I started to write the book in January 2013 after the loss of a very close friend of mine, so my grief and love of our friendship definitely served as an initial inspiration. That said, the book is about so many things — friendship, family, identity — and I think a lot of those threads had been inside me for a while, but I’d just been too scared to actually follow them.
When you started writing My Heart and Other Black Holes, did you envision it as YA immediately? What made you decide to write it for the young adult audience?
I knew right away that Aysel was sixteen, and I knew it was her story. I wanted to be as honest and true to that as possible. So I never actively considered a YA audience, but I was distinctly aware that I was writing from a sixteen-year-old’s perspective and I tried to be as honest and authentic as possible.
My Heart and Other Black Holes explores heavy, delicate subject matters such as depression and suicide. What was it like writing about them in a fictional setting?
You know, I never actively sat down to write about depression or suicide. Rather, I heard Aysel’s voice in my head, and depression and suicidal thoughts happen to be a huge part of her story. Again, I just tried to be as honest and authentic as possible. I really didn’t think actively too much about the writing process, but instead followed her voice.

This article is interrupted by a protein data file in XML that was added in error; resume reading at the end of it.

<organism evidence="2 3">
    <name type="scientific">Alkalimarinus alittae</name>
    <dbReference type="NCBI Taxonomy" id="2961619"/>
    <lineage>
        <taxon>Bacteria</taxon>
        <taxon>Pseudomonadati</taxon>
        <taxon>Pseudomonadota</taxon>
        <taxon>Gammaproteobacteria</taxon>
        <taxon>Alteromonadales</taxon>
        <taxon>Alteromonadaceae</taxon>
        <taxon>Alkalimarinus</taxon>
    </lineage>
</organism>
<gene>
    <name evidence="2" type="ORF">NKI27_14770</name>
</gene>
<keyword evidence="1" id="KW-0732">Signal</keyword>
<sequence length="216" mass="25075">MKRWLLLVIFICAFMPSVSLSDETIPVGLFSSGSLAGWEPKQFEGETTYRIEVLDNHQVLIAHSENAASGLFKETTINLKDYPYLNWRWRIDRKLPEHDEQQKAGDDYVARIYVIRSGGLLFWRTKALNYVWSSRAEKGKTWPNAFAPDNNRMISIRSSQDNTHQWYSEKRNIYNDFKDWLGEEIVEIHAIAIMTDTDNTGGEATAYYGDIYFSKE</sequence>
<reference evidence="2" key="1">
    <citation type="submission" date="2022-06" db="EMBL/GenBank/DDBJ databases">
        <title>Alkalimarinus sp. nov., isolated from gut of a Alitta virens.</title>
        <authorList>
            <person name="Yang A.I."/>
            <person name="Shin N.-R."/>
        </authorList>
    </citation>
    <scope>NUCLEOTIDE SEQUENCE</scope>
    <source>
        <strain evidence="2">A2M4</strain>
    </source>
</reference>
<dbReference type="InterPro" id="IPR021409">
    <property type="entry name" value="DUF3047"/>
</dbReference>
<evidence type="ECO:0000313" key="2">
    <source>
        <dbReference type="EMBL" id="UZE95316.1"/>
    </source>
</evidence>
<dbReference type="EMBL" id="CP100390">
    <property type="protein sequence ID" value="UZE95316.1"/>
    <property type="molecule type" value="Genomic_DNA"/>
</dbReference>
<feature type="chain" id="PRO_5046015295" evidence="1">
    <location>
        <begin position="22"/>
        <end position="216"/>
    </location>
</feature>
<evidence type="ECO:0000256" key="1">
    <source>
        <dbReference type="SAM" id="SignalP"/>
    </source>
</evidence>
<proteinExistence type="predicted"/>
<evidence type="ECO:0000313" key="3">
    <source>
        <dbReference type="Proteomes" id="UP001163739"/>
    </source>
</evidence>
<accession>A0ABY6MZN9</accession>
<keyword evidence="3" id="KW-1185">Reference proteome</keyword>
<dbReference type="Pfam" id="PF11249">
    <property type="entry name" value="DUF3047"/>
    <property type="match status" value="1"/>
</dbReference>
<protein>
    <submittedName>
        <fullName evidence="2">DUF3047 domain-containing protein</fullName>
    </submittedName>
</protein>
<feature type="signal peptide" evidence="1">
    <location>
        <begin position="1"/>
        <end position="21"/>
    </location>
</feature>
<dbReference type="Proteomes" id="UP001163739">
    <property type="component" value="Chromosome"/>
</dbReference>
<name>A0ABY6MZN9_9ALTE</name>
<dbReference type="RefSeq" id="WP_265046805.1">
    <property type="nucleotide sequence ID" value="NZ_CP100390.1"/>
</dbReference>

What sets My Heart and Other Black Holes apart from other YA novels that deal with similar issues?
Oh, I don’t know. This question is always so tricky because I think as authors we all love to believe that we have a very unique book, but the reality is that I think writing novels is similar to composing a song on a piano — we are all dealing with the same keys, just coming up with different combinations. I do think though that the fact Aysel has immigrant parents makes her stand out as a different type of female lead than we normally see, and I’m quite proud of that. It was also important to me to give actual voice to someone who was actively struggling with serious depression and suicidal thoughts, rather than begin the book after the character had already made the decision to end her life.
Reminiscing your writing adventure for My Heart and Other Black Holes, what was the greatest challenge you encountered while writing it?
To keep going. I have a terrible habit of abandoning projects midway, and I’m really glad I stuck this one out.
Why did you choose physics, in particular, to integrate into the story? Were you also a physics nerd in high school like the main character, Aysel?
I’m not quite sure how I settled on physics. It’s funny because I definitely wasn’t a physics nerd at all. Instead, I was a poetry nerd, and for those of you who have read the book, you’ll see the irony in that. If I had to guess, I’d say I was probably inspired by my brief stint as a science teacher, but I can’t imagine Aysel without her penchant for physics. She came to me like that and so I rolled with it.
What tips would you share to aspiring writers?
To read. Read everything and anything. And also to keep writing. And make it about the writing — everything else, like publication, will eventually come, but just focus on telling stories that you feel need to be told.
What is next for Jasmine Warga?
Another book with my same editor! Right now, I can’t give a lot of details, but I can say the thing I’m working on right now deals with complicated female friendship, the indie music scene, and self-discovery.